Lars Nittve, former director of M+, has suggested the grandiose concept of creating a world-class cultural district on 40 hectares never properly took practical constraints into consideration.
“To every professional person working with the West Kowloon project – in construction, establishing cultural institutions or building collections – it was pretty clear from early on that both the timetable and the budget were established not from what was professionally realistic, but what was politically most suitable or, perhaps, possible,” said Nittve.
The Swedish museum director left M+ in 2016 after it became clear it could not open on schedule in 2017. However, he remains convinced the money was worth spending, and the district would “benefit Hong Kong people for decades, and hopefully centuries”.
Business magnate Allan Zeman, chairman of the authority’s commercial letting panel, said it would be hard to make the whole district profitable.
He said he believed the authority should complete projects already in the works and review its finances before starting construction of new venues. Crucially, that would mean delaying the Music Centre, a concert venue estimated to cost between HK$6 billion and HK$7 billion.
The district still has the support of the private sector. Stewart Leung Chi-kin, a board member of the Real Estate Developers Association of Hong Kong, said developing commercial facilities there could still bring business opportunities, but much would depend on economic conditions.
Pescod’s departure adds uncertainty to ongoing negotiations between the authority and some of Hong Kong’s major performing arts groups – the so-called big nine.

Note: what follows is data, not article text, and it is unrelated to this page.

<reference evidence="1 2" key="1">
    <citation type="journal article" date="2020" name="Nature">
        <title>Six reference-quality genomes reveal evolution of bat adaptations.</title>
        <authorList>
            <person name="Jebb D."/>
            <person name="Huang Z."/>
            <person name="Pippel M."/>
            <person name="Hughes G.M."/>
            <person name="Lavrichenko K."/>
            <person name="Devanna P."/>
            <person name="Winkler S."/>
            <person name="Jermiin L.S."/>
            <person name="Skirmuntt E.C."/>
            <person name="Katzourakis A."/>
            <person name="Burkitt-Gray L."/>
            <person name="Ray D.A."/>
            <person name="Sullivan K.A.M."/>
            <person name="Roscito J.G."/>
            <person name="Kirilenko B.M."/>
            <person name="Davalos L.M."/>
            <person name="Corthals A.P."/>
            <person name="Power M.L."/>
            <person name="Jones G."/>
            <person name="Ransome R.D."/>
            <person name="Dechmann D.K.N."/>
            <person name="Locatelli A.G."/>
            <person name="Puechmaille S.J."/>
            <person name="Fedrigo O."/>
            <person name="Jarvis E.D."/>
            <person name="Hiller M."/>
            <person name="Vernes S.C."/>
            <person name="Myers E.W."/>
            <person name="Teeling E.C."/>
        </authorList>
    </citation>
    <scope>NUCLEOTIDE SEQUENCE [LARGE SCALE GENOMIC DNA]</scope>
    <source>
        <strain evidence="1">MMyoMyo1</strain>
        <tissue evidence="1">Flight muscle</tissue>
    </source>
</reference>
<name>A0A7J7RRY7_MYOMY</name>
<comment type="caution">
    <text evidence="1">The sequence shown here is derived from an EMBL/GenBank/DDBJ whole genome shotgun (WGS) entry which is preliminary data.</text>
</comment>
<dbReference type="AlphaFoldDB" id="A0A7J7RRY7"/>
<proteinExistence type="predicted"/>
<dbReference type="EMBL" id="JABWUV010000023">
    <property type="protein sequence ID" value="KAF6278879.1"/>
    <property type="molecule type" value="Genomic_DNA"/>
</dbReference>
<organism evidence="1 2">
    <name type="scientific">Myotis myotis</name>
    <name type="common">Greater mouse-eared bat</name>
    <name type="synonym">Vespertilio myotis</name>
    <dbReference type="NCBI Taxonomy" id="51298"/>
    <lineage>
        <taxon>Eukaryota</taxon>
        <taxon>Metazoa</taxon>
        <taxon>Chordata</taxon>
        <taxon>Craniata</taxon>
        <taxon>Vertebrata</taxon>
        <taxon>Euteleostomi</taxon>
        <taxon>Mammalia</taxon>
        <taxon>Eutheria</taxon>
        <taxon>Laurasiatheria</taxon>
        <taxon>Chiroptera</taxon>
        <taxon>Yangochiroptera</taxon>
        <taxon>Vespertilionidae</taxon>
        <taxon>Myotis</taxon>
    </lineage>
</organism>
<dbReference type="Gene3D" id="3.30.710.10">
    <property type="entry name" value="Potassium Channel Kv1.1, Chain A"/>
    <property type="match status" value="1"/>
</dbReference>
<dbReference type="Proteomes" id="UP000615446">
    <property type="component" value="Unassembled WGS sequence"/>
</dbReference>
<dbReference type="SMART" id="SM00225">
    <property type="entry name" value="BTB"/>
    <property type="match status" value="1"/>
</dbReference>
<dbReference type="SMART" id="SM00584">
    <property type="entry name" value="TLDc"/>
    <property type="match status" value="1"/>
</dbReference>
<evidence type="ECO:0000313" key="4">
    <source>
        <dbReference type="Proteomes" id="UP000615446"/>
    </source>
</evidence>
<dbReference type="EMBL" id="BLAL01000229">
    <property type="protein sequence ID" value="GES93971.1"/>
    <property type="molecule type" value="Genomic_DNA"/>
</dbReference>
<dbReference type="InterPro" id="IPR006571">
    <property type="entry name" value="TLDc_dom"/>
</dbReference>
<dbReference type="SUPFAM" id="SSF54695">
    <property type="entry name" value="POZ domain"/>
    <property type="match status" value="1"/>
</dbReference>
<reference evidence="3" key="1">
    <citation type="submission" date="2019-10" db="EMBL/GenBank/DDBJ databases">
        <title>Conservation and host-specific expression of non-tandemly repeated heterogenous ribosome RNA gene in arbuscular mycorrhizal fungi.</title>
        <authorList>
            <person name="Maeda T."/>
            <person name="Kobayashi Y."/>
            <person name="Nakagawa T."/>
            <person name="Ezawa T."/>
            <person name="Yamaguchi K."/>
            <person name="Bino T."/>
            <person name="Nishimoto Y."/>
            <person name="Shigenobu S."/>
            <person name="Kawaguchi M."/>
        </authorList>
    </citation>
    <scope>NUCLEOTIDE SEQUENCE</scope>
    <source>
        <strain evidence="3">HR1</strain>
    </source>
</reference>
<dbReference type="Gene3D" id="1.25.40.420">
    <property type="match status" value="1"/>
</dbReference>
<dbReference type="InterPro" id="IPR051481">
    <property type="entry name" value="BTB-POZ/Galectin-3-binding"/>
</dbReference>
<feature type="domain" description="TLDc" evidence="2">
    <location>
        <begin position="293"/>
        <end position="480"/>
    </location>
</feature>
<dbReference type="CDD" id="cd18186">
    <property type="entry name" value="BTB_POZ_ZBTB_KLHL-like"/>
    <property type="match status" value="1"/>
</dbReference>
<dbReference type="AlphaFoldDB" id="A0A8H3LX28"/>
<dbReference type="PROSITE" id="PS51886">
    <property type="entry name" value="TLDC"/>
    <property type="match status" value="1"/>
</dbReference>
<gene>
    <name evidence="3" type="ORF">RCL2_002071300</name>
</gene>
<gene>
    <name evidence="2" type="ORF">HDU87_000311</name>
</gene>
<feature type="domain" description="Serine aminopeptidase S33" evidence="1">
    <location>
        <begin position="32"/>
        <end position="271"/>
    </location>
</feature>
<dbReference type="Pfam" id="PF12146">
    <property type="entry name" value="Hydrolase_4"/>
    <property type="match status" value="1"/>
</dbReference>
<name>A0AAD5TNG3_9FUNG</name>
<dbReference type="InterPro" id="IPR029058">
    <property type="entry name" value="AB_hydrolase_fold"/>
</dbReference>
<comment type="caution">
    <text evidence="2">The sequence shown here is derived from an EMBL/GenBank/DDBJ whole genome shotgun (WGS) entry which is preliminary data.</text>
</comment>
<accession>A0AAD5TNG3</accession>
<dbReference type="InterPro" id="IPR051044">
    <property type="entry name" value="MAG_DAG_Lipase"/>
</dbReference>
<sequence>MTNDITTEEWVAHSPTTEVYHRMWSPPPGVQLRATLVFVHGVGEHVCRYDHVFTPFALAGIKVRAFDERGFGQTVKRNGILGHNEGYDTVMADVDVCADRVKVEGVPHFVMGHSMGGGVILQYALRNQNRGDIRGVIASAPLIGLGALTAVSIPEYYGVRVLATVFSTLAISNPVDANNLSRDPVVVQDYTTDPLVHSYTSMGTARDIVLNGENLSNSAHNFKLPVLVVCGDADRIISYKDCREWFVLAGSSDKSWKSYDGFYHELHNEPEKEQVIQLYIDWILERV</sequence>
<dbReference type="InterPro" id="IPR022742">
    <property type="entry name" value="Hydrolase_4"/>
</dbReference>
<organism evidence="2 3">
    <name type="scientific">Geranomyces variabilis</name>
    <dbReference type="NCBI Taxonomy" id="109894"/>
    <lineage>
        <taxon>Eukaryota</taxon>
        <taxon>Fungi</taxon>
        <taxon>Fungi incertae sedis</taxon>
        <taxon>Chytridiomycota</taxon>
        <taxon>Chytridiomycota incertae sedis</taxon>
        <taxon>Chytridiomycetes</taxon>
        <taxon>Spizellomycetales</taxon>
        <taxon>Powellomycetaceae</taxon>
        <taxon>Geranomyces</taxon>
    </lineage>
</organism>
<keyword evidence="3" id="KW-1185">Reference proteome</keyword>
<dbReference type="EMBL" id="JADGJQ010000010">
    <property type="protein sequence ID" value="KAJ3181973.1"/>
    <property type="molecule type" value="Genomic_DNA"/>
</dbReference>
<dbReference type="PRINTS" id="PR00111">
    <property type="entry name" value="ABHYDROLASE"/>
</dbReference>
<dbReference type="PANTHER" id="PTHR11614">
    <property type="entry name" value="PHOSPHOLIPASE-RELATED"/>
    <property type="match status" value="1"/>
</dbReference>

Heidi Lee Oi-yee, executive director of Hong Kong Ballet, said her group intensified discussions with the authority this year about the use of the Lyric Theatre complex, expected to be completed in 2023.
“The pandemic reinforced our need to have a permanent home for rehearsals,” she said. “We also need space to offer more community education programmes.”
While not anticipating changes to the way arts groups deal with the authority’s performing arts division on a day-to-day basis, she was concerned a new CEO may set new financial targets that affect the venue space available to local groups.
Marble Leung Tsz-ki, executive director of the Hong Kong Repertory Theatre, also said the new CEO’s approach to resources would be the critical issue, adding he hoped the uncertainty brought on by Pescod’s departure would not delay the project further.
“I really believe that WKCD is crucial to the government’s promise to turn Hong Kong into a major cultural hub,” he said. “We are already behind Taiwan and Singapore, which have managed to build and open large cultural venues in recent years.”
The authority has begun a global search for Pescod’s successor, while Betty Fung Ching Suk-yee, an aide of the city’s leader, Carrie Lam Cheng Yuet-ngor, is tipped to be interim CEO.
Fung, the director of the Policy Innovation and Coordination Office and a former head of the Leisure and Cultural Services Department, was deeply involved in the early stages of the cultural district development.
The authority did not respond to questions as to whether a candidate with local experience was preferred.
As far as the board is concerned, the critical attributes of Pescod‘s successor are transparency, accountability, and the ability to come up with creative ways to fund future projects, suggesting someone with an entrepreneurial, pragmatic bent would stand a better chance of getting the job.